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UHLC Alumna Nicole Nathan Gibson ‘95 honored by Jung Center for her volunteer work with the Anti-Defamation League

September 13, 2023 — University of Houston Law Center alumna Nicole Nathan Gibson (J.D. ’95) was recognized by The Jung Center at the 2023 spring benefit for her work supporting diversity and inclusion.

A firm believer in standing up for others, Gibson has served as regional chair for the Anti-Defamation League (ADL) and is a member of The Kinkaid School’s Diversity, Equity, and Inclusion Council. She has always implemented her values in the work she has done and what she has accomplished throughout her career.

Gibson discusses the friends she made while at UH Law Center, the significance of being honored by The Jung Center and advice to law students.

Nicole Nathan Gibson

Name: Nicole Nathan Gibson Hometown: Houston, Texas J.D. Received: 1995 Role: Board member with Anti-Defamation League Southwest, The Jung Center and the Jewish Federation of Greater Houston

What led you to pursue a legal education at UHLC? What were some of your favorite professors/memories here?

My father. Marvin Nathan, is a 1966 graduate of UHLC, so I was raised with an appreciation for the Law Center and the professors and classmates with whom he remained close. I applied to UHLC knowing the education would be an asset to a variety of career options, but without any specific practice areas identified. It is hard to narrow down my favorite professors, but I'm especially grateful for having the compliment of Yale and Irene Rosenberg for Civil Procedure and Constitutional Law respectively and for having the challenge and impact of Professor Mixon's Land Finance class. I struggled through Professor Guerra Thompson's Criminal Law class and Professor Ragazzo's Business Organizations class, but they were two of the best professors I had, and I'm glad to know that current students are still benefitting from their instruction and guidance. By the end of my UHLC days, I realized the same relationships my father spoke of so fondly. My husband, George, was a fellow Section C classmate, and we are one of three couples that met and married from within our section. Our class of 1995 was incredibly close, and our Section C friends will forever be family.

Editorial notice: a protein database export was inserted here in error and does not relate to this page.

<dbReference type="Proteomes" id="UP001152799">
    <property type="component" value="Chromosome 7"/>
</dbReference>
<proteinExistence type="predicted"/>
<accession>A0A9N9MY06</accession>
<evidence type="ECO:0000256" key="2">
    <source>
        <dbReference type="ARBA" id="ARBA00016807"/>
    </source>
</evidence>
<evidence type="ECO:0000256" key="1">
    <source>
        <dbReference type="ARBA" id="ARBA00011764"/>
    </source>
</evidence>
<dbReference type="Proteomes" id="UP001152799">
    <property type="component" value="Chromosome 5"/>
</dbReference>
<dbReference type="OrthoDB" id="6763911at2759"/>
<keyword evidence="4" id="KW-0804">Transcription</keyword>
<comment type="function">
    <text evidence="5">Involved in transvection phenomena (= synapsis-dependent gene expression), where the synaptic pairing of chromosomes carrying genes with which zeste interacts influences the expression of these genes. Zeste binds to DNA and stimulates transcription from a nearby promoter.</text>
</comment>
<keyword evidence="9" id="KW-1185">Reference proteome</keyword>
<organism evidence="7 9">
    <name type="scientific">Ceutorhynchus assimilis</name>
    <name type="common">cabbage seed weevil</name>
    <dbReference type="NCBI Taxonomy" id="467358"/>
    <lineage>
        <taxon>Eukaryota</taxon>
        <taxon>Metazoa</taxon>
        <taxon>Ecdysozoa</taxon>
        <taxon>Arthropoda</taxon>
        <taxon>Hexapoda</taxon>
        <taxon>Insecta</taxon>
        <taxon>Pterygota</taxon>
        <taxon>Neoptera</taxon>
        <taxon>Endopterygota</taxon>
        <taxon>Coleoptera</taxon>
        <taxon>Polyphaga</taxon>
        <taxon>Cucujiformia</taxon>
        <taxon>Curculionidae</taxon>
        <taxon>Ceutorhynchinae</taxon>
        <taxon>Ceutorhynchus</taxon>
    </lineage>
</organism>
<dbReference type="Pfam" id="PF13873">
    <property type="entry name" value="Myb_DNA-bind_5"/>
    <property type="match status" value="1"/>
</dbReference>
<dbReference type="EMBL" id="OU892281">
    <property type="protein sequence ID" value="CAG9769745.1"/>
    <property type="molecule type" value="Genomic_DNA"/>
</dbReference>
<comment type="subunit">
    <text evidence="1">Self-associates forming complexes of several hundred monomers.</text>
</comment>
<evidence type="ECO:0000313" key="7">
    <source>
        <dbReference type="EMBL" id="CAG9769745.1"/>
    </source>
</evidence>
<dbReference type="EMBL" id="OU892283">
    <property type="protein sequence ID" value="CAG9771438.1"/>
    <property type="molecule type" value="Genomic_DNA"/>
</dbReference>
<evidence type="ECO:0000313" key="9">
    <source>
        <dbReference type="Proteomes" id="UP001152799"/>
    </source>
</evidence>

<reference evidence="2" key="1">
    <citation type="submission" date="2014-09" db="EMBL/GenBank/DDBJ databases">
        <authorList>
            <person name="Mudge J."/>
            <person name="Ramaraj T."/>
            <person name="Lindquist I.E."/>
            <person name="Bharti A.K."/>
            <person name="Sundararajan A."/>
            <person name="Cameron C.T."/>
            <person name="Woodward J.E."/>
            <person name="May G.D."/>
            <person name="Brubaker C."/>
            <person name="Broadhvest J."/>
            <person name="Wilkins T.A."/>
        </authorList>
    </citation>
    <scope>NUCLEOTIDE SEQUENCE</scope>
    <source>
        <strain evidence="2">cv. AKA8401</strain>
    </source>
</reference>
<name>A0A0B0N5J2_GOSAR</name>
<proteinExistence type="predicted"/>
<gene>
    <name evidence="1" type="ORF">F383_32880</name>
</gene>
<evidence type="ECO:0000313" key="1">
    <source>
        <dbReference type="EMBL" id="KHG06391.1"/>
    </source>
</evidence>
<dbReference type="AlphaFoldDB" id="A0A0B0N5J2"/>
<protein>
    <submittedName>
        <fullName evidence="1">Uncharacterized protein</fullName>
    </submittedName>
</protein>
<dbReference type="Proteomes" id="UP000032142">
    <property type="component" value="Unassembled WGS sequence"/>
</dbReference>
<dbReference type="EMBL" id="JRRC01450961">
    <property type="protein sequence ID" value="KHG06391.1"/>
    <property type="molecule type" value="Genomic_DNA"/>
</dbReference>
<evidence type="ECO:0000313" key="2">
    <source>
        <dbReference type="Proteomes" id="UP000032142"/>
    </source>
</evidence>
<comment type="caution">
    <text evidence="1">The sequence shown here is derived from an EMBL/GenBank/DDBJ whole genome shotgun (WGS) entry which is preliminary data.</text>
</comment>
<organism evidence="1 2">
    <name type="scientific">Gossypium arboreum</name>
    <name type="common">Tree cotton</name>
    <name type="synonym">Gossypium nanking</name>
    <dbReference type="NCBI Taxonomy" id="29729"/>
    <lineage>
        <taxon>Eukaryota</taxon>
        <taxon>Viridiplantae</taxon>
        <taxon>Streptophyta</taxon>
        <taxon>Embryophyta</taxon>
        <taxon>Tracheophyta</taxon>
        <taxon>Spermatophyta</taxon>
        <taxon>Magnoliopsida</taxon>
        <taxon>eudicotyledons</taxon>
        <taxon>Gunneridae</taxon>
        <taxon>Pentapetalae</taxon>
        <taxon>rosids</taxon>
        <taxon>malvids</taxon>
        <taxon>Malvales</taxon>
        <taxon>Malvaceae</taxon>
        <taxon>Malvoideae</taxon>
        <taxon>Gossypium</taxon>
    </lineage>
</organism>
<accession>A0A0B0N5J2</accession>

What does being honored by The Jung Center at the 2023 spring benefit for your work supporting diversity and inclusion mean to you?

I remain overwhelmed by the honor. My efforts are not solitary. Most of my contributions involve volunteering alongside other dedicated volunteers and supporting professionals who commit their lives to this work. I was raised and educated to understand that while it may not always feel safe to speak up, history has taught us that failure to speak up when others are being hurt can have devastating consequences. Tolerance of others’ stories, of others’ history, of others’ identities is not enough. Tolerance is a half-hearted gesture for those unwilling to commit to genuine respect. Some may not understand Diversity, Equity and Inclusion work, and

it’s okay to have and to ask questions, but at its core, it is about thoughtful, intentional respect for all. I am grateful that my work with the Anti-Defamation League (ADL) has also allowed me to stay connected to UHLC and Dean Baynes with shared support of the Coalition for Mutual Respect and the Nathan Fellowship which places a UH Law student with ADL each summer.

On the heels of the most recent Supreme Court session, I am left feeling that there have been so many setbacks to the rights of too many people. We are all bombarded with demands for our time, and it is easy to say “No, that doesn’t affect me” or “No, I don’t have time for that.” I hope to challenge that thought. When anyone’s rights are restricted, everyone’s rights are impacted, so it does affect all of us. And while it may be true that we don’t have time to do it all, most of us have the capacity to do a little more. If we all do a little more to listen and learn from each other, if we all appreciate the lenses through which our friends and neighbors see the world, and if we can all be more curious and less fearful, then we can get a lot closer to achieving a world with less hate.

In what other ways did a J.D. help you in your career?

My education prepared me in many ways, but mostly with the confidence to speak up, to appreciate what I know and what I don't know and to be unafraid to ask for the opportunity to work toward answers. While in law school, I never imagined I would do many of the things I was tasked with while working at PACE Entertainment (now Live Nation) or in service to various boards, but the education was foundational and the skills of issue-spotting and seeing the facets of complex relationships prove essential repeatedly.

What is one valuable lesson you learned at UHLC?

Preparation is everything. Prepare early and often. And when you think you've done enough, review it again. Nothing matters more in all that we do in the practice of law and in the practice of life.

What advice would you give to law students who are unsure of their next steps?

Don't feel like you must know what you want to do for the rest of your life right now. Be open to all the possibilities. Take classes in a variety of subject areas to build well-rounded skills and knowledge. Take advantage of all that UHLC offers - the coursework, the clinics, the professors, and the professionals, and get to know as many of the people with whom you are sharing the journey as possible. It is the people who will impact your career and your life most of all.

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